Installation assumptions describe the installation conditions, e.g. separation, isolation, cable binding, wire sizing, environment, power hook-up, circuit breaker sizing, ventilation, drainage, sources of contamination, mount integrity, grounding, and shielding
Example: Standby Instrument is powered by 2 independent power buses.
WHAT ARE ASSUMPTION VALIDATION METHODS?
ARP 4754A states that all assumptions shall be validated through the same rigor validation process as system requirements wherein an independent reviewer should challenge the assumptions.
The following methods can be used to validate assumptions:
- Review. Includes examination of the item against applicable documentation like industry standards and practice, service and maintenance procedures, drawings etc. or engineering judgment.
- Analysis (including modelling and simulation) involves using analytical data, like Human Factor Analysis or simulation to show theoretical compliance. Analysis may also be based on ‘similarity’ by reviewing similar items and confirming that characteristics can be legitimately used in current system.
- Test is a quantitative procedure to prove performance using stated objective criteria.
ASSUMPTIONS IN SYSTEM DEVELOPMENT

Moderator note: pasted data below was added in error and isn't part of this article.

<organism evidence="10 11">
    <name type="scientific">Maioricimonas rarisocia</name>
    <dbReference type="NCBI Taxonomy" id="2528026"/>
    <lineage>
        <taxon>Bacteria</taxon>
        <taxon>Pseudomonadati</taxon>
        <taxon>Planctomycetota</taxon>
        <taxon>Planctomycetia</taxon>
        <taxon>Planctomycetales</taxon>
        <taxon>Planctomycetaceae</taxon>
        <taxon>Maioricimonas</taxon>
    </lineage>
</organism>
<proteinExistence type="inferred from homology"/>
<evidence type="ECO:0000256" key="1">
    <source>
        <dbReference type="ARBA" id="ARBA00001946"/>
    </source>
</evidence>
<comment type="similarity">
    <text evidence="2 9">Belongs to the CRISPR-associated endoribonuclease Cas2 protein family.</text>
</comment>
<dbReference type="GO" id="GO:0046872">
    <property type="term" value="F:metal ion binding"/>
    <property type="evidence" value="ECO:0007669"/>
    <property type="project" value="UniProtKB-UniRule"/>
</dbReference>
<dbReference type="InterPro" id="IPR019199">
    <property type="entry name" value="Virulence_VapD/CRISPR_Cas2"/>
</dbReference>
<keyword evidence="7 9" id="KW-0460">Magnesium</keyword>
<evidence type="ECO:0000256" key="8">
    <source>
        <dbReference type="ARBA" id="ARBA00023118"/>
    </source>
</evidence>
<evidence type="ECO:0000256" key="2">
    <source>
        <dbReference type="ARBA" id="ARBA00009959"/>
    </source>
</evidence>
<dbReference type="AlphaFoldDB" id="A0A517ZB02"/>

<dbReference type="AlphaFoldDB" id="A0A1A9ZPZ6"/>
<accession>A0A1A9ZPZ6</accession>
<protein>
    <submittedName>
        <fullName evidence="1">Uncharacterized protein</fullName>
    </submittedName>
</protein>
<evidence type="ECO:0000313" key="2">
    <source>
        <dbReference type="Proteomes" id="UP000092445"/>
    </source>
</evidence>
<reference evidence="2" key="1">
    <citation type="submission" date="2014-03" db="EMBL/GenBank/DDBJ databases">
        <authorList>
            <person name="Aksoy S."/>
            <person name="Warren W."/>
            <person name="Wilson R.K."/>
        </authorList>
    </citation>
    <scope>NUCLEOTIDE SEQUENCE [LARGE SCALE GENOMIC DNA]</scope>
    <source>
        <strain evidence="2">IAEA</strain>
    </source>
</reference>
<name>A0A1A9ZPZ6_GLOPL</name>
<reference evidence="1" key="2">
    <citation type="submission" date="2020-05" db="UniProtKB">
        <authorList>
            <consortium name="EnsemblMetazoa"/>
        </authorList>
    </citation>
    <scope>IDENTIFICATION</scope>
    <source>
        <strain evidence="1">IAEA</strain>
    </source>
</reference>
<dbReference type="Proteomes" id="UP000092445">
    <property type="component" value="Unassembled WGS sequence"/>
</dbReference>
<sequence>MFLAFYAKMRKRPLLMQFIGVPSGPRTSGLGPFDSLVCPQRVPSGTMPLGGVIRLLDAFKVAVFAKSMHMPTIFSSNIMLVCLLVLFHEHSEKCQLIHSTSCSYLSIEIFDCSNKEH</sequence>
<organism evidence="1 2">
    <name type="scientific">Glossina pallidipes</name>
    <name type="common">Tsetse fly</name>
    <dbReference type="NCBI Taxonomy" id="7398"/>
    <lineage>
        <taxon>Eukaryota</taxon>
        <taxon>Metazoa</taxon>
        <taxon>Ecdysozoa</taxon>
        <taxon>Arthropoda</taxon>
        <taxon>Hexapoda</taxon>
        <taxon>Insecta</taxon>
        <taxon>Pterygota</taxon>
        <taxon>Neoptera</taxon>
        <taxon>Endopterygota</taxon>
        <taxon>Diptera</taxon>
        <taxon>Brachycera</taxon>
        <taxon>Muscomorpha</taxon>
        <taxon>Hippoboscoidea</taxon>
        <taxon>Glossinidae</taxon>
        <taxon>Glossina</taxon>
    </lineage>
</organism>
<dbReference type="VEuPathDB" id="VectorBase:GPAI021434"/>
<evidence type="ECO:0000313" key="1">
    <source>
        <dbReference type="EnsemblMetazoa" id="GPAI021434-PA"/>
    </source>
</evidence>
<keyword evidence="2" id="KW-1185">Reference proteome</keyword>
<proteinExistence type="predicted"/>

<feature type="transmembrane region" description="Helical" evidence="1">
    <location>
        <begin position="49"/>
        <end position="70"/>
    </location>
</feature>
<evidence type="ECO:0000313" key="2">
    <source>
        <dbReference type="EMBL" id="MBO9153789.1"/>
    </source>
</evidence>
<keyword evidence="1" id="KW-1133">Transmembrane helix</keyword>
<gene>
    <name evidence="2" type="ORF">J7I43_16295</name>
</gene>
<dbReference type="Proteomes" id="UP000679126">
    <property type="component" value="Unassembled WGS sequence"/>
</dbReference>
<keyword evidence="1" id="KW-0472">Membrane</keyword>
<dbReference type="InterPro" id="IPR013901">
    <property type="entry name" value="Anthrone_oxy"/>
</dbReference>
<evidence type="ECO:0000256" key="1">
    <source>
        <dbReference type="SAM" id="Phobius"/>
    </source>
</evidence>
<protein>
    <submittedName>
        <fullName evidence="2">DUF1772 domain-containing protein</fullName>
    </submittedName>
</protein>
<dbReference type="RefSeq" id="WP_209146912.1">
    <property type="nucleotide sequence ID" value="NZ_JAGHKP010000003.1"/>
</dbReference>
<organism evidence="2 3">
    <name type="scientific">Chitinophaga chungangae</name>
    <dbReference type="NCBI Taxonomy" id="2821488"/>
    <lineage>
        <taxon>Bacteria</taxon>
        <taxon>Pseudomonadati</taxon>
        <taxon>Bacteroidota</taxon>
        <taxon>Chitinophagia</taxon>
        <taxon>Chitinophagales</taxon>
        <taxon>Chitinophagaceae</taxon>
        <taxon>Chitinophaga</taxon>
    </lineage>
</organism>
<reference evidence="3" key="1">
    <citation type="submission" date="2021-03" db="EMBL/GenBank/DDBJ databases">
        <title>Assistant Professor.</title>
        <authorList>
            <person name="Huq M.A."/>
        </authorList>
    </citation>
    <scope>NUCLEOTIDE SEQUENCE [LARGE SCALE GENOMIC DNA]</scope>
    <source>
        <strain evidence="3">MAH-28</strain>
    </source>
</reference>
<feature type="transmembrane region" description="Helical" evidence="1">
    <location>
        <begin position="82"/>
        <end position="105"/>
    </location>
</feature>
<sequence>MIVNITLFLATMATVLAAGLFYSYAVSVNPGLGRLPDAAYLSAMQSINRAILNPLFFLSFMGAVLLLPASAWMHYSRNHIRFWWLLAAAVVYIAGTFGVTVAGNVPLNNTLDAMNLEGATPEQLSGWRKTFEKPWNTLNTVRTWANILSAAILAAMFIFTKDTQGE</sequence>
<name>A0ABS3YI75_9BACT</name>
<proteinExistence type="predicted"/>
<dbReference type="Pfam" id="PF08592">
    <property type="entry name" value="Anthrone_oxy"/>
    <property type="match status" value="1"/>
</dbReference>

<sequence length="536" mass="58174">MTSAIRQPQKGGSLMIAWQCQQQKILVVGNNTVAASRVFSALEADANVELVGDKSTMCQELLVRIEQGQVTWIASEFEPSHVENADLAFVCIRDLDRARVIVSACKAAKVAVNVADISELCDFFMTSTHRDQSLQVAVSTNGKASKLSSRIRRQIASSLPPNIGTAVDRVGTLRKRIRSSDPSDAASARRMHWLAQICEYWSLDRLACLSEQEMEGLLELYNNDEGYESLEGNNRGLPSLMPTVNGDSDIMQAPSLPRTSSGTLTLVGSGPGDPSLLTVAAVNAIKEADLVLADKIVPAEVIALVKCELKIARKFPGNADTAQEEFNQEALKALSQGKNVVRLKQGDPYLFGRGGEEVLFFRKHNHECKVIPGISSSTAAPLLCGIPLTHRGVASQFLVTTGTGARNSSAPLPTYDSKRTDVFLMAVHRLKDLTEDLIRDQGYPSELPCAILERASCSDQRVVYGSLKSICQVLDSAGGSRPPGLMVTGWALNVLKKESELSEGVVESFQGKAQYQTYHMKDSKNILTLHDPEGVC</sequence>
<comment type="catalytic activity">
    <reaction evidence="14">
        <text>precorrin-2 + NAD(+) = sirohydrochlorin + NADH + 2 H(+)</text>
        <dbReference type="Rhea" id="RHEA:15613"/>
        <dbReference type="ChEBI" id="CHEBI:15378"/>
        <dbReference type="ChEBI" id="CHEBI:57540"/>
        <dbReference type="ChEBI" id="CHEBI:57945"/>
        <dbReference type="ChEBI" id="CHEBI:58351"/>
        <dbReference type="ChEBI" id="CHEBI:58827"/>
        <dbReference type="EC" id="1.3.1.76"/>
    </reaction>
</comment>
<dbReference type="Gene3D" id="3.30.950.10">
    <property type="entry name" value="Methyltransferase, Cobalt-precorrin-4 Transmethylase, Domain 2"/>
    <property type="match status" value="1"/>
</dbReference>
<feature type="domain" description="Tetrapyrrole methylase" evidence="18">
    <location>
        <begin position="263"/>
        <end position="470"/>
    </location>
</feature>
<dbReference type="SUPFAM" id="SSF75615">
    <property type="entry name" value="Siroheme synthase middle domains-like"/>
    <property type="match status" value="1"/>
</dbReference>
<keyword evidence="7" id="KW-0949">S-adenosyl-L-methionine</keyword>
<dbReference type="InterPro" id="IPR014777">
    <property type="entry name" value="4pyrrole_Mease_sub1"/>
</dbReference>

During the initial phases of development, when drafting requirements, it is not uncommon to encounter gaps in available data. This is where assumptions play a crucial role. ARP4754A (Section 5.4.2, d) stipulates that all assumptions, like requirements, must undergo a validation process. Therefore, the management of assumptions is an integral component that should be outlined in the System Validation Plan, and validating an assumption transforms it into an objective within the Requirements Validation Process (ARP4754A, Table A-1, objective No. 4.2).
ASSUMPTIONS IN SAFETY ASSESMENT
The initial safety assessment, where all categories of assumptions may be introduced, is AFHA or SFHA. These assumptions will have a cascading impact on subsequent analyses, including PASA, PSSA, CMA, FMEA/FMES.
In our proposition for assumption management, we recommend that each assumption be accompanied by the following attributes:
Unique ID is a unique alphanumeric or numeric label assigned to an assumption within the safety assessment process to maintain the assumption.
Recommendation: The following notation may be used:
FUEL_SFHA_A_01 – assumption 01, introduced in ATA 28 (Fuel) SFHA